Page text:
Food Safety: Should Egg Shells Be Washed?

I just discovered an outstanding website in Hong Kong, the Centre for Food Safety. It’s like the U.S. Center for Disease Control, except this website usually has much more relevant food safety information for us expats, as 95% of Hong Kong’s foods are imported, and mostly from China’s mainland. So we’re eating much of the same foods, and their food concerns are usually ours as well.

They have a terrific, very user-friendly monthly 4 page PDF newsletter called “Food Safety Focus”. I strongly recommend people take their time and read all of these! And another great feature is that every article is bilingual in Chinese and English, so you can show articles to your ayis and colleagues.

One interesting newsletter discussed eggs; should the shells be washed? It’s well known that the outer shells can be very dirty with fecal matter and bacteria, and many people get sick from undercooked eggs, usually from the bacteria salmonella.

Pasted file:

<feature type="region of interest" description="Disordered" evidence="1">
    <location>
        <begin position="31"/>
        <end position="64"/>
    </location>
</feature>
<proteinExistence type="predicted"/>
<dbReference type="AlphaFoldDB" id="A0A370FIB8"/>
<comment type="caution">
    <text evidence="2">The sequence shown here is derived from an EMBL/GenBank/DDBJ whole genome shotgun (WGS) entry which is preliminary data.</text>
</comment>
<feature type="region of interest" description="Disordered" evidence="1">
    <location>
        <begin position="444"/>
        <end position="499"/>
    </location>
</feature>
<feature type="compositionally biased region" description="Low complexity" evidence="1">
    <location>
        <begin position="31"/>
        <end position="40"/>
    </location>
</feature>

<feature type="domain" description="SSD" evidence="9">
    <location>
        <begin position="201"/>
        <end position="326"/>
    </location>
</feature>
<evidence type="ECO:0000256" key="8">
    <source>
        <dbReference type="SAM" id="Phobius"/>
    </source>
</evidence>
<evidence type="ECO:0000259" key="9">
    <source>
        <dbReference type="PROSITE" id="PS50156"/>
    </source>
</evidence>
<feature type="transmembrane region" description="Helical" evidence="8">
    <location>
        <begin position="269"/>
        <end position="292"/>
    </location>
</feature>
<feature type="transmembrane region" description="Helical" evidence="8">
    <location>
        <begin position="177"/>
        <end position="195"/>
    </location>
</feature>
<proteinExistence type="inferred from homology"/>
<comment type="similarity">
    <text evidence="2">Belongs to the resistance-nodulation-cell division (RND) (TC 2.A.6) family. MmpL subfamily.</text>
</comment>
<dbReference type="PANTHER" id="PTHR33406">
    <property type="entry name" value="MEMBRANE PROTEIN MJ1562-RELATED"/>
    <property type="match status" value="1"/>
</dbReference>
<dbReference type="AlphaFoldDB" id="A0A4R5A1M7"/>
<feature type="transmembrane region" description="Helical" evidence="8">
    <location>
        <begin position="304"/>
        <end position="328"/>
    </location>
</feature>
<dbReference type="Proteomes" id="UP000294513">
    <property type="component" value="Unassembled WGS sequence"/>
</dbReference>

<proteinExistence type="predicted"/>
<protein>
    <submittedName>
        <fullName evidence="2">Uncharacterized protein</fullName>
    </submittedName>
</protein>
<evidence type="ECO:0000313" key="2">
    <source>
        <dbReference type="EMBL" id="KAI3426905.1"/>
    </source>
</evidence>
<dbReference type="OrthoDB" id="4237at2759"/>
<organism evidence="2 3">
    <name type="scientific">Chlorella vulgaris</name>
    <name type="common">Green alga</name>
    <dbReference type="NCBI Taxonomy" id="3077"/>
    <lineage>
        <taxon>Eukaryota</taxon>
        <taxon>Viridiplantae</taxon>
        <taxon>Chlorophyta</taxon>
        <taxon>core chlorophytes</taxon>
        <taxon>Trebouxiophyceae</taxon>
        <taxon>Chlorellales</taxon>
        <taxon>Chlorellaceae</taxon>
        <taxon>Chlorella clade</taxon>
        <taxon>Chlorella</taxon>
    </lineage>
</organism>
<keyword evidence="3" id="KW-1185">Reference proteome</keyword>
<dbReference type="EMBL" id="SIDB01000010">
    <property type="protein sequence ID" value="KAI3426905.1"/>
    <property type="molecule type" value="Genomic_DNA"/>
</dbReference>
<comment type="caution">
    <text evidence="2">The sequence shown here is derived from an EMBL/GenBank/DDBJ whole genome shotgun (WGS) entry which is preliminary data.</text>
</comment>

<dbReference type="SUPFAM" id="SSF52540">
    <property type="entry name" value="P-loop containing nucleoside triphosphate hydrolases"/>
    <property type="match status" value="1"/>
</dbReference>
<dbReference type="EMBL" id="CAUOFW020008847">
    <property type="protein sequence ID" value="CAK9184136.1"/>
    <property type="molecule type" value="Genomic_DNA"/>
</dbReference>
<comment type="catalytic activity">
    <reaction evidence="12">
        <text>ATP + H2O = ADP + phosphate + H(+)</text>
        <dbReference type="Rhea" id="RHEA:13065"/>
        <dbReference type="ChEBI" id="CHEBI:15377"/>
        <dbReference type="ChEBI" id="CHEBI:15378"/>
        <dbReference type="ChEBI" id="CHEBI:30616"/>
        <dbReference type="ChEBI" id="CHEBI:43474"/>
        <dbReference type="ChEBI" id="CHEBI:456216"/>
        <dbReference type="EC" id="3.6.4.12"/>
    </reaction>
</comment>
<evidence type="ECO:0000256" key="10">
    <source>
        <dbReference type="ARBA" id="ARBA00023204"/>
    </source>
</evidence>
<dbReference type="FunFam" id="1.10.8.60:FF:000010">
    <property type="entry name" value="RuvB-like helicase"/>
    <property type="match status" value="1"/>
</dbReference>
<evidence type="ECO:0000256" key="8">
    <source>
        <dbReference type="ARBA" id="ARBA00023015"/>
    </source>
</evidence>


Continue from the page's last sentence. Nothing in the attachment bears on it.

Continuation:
However, they don’t feel that washing the egg shells would make much of a difference:

“…Shell eggs need not be washed as any process that wets the shell may facilitate the entry of microorganisms.

It is not surprising to find bacteria on egg shells since eggs can come into contact with bacteria during release and following exposure to the environment.

High bacterial count does not implicate the presence of pathogens…”

Read more by downloading the PDF file.


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